5 Things to Know About Writta’s Email Outreach Service

By December 1, 2020 No Comments

1. The goal is to get the prospect on a call. 

When you are selling B2B services, your goal for your call should always be to schedule a call. A quick call. 

Trying to get them to do anything else first – whether it is viewing a blog post, downloading a lead magnet, or buying directly on your website – is not going to do you much good if you are selling high ticket services. 

There are a few reasons for this. 

First, the call is inevitable. No one is agreeing to pay you several thousands of dollars per month without getting on the phone with you. 

Second, going straight for the call shows professionalism and confidence. Confident people want to talk about prospects with their services. 

Lastly, we want our call to action to be as impactful as possible. Getting a prospect on the call gets us a lot closer to a sale than checking out a blog post or being added to some mailing list. 

2. We have to warm up the sending email to ensure deliverability. That means a slow ramp up.

Email providers don’t trust new accounts with no sending history. If you register a domain and immediately start sending email from it, you are very likely to have your emails land in Spam and promotional tabs. Your emails will never even be seen. 

To ensure deliverability, we have to warm the email up. 

How is that done? By signing up for newsletters. Sending emails. Receiving emails. Reply to the emails you receive. 

Basically, everything that needs to happen to signal that an email is actively being used for legitimate purposes. 

I do this with a combination of signing up for engagement groups and by-hand sending to make sure we are checking all of those boxes. 

3. Shorter is (almost always) better.

Often, when we send my cold email copy to clients for approval, they are sometimes a little shocked.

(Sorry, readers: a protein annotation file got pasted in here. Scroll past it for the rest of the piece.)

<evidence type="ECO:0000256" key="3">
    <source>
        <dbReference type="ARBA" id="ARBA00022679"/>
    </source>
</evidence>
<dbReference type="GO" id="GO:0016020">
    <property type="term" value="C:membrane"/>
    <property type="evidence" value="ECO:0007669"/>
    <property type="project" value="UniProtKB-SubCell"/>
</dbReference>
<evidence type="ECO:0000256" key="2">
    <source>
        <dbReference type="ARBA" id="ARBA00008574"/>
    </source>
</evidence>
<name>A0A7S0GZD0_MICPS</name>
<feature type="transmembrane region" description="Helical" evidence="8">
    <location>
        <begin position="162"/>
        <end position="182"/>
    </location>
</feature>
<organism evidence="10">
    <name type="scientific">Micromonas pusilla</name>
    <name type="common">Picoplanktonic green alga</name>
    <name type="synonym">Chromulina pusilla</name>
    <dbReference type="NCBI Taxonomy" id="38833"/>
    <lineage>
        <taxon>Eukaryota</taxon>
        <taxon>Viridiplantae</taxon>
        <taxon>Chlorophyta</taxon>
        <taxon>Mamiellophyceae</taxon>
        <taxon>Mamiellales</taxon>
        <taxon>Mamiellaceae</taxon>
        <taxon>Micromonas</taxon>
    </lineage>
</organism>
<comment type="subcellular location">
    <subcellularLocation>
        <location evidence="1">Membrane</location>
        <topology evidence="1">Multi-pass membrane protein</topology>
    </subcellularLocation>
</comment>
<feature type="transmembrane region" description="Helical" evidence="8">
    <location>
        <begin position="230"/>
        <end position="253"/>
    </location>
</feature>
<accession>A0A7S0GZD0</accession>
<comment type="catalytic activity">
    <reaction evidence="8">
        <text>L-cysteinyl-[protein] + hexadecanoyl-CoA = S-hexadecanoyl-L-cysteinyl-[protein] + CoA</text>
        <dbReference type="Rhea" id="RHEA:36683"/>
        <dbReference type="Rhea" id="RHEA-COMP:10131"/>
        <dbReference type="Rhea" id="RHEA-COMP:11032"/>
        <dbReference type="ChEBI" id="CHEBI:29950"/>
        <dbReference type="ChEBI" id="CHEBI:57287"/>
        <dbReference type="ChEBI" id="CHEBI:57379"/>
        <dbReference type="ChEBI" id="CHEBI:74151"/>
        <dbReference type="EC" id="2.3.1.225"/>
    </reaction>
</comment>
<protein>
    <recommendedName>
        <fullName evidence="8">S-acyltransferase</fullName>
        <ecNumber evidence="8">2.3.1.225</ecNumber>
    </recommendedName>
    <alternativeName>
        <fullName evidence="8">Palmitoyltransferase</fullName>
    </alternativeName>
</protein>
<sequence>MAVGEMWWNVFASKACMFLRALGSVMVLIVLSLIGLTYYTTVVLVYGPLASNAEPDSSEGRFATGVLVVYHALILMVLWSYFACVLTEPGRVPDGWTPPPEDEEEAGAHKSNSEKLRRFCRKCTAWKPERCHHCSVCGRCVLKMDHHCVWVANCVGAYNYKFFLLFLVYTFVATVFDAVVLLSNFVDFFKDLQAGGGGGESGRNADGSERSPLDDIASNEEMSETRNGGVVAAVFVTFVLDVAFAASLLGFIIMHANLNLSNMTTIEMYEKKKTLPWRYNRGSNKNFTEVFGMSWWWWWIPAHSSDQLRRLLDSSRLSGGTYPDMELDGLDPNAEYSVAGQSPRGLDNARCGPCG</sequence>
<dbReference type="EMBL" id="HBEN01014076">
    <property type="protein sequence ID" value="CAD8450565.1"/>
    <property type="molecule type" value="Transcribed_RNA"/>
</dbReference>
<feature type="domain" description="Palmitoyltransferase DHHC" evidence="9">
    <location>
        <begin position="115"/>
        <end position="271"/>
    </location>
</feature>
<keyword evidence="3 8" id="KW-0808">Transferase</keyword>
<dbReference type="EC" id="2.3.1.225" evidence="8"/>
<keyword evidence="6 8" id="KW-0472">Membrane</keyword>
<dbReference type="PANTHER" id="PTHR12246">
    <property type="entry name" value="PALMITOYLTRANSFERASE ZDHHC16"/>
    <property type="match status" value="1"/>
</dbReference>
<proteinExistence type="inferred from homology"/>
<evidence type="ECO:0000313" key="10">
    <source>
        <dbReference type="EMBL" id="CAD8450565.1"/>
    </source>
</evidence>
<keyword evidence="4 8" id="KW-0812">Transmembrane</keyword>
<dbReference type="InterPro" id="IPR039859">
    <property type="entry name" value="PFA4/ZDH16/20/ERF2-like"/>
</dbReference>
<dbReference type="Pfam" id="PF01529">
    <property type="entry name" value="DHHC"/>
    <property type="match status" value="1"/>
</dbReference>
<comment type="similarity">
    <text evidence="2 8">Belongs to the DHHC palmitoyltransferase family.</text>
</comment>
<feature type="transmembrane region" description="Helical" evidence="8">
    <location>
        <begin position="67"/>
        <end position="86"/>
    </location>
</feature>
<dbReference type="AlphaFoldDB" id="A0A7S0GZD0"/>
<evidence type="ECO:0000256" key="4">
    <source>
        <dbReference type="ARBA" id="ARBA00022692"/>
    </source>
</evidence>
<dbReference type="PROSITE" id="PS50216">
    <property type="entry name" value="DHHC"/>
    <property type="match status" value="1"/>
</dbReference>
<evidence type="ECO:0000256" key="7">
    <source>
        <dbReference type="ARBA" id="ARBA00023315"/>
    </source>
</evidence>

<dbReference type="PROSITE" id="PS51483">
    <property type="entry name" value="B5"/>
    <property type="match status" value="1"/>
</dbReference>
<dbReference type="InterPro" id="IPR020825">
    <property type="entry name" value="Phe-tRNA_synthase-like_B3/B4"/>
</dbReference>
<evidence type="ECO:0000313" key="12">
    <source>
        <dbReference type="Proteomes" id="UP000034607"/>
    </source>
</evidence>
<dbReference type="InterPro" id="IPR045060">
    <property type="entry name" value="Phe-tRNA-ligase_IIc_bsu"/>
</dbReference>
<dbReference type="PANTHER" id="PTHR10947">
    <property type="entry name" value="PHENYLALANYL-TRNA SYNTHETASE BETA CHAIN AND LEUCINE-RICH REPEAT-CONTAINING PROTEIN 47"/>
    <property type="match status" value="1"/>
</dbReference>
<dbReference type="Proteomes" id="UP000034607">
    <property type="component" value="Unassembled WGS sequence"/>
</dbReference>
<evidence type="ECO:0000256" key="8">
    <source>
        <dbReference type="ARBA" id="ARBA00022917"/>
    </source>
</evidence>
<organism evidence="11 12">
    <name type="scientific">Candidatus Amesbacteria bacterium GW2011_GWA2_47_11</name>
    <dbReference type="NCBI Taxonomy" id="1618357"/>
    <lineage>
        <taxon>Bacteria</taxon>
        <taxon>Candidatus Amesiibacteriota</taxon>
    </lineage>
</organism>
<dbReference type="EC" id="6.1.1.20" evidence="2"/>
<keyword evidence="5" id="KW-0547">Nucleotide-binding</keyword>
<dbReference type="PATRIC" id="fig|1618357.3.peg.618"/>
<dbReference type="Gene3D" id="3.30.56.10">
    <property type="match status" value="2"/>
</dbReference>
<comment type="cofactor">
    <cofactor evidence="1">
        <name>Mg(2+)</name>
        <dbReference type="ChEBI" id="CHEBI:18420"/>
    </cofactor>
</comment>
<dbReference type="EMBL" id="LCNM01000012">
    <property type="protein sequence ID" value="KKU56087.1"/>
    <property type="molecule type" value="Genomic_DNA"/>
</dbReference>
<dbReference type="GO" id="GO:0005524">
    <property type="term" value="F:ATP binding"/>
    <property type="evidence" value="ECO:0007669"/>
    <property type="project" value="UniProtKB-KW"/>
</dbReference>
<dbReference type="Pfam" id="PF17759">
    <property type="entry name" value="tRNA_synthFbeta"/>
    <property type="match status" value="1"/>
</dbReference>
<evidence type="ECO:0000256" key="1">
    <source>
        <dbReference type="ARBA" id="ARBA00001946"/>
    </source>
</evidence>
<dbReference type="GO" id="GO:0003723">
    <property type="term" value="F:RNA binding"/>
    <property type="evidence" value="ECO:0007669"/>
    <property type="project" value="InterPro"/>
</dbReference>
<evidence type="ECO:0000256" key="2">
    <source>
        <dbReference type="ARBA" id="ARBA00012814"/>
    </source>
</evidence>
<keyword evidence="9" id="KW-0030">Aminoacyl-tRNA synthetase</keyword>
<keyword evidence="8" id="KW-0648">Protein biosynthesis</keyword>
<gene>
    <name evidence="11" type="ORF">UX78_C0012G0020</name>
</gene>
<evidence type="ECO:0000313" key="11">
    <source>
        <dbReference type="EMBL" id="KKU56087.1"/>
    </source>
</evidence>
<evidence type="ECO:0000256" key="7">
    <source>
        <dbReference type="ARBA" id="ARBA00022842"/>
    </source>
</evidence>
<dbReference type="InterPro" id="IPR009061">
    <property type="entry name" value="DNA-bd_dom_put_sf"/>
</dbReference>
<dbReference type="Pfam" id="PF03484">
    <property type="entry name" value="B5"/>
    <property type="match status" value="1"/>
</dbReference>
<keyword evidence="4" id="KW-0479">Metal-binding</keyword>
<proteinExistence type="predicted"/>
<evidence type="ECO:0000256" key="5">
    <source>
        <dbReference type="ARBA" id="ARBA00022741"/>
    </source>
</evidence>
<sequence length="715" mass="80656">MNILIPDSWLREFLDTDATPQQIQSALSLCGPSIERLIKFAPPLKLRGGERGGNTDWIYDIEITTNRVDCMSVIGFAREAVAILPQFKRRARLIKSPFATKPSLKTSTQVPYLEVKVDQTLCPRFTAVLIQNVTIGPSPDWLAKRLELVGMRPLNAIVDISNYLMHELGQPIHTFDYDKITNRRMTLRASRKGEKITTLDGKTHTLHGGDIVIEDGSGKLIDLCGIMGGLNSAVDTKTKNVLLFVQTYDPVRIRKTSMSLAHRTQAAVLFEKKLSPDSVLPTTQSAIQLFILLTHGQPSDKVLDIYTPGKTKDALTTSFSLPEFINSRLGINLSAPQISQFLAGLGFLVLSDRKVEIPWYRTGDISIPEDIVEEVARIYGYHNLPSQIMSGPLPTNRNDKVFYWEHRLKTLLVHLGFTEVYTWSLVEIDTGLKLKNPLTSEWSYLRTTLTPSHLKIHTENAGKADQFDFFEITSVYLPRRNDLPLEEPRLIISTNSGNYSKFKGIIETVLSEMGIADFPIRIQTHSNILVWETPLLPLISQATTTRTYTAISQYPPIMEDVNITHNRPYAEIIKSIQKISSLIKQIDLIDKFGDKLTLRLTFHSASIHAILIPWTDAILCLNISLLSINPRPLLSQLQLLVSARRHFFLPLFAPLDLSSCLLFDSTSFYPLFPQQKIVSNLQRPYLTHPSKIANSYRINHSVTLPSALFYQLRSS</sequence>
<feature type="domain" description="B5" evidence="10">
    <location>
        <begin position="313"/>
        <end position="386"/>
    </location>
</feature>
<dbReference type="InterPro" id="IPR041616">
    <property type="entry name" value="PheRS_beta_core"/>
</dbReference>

Because we keep things short and basic. 

Sometimes, they’ll want to test out longer copy. I’m happy to do it. But it almost never performs as well as copy that is short and punchy.

As a general rule of thumb, we want our email to take no more than 20-25 seconds to read in total. And in that short amount of time we have have limited space to say something that piques the prospect’s interest.

We want engagement with our emails to be a ‘small ask.’  Every additional sentence grows that ask. There is definitely a trade off.

4. Share results to entice and set expectations

When you email prospects, you want to paint a picture of them. That picture should be a result that they can expect from working with you. If you make a guarantee, all the better. 

A simple one-sentence case study that talks about a result that you’ve delivered to another client is a simple but effective way to do that. The more similar the client is to the prospect, the better. 

“I helped Master Shave, a shaving supplies company like yours, improve their PPC ad ROI by 40% in two months.”

This is an extremely powerful sentence if you also own a shaving supply company. That’s a result that you want from a provider that made the service work for a company just like yours. 

Why wouldn’t you want to hear that guy out?

5. Follow Up respectfully to maximize conversions.

Follow ups are important. The worst mistake that you can make is to send a single email. 

For most campaigns, we do 3-5 follow ups. The first couple come with a few days of the last email. Then we might follow up again a month or two down the line, just to see if their interest level has changed. 

But it’s important that you are respectful. No one likes the cold emailer that fills their email inbox with emails over and over again, asking stupid questions or saying anything new. 

So yes, follow up. But you have to find a way to do so respectfully. Add value. Share new information. If you want to go the extra mile, you could even personalize your follow ups.

Ryan Bozeman

About Ryan Bozeman

Ryan Bozeman is a the Founder of Writta, an email outreach agency for B2B service companies. He's also a freelance writer, Seahawks fan, and sci-fi nerd.

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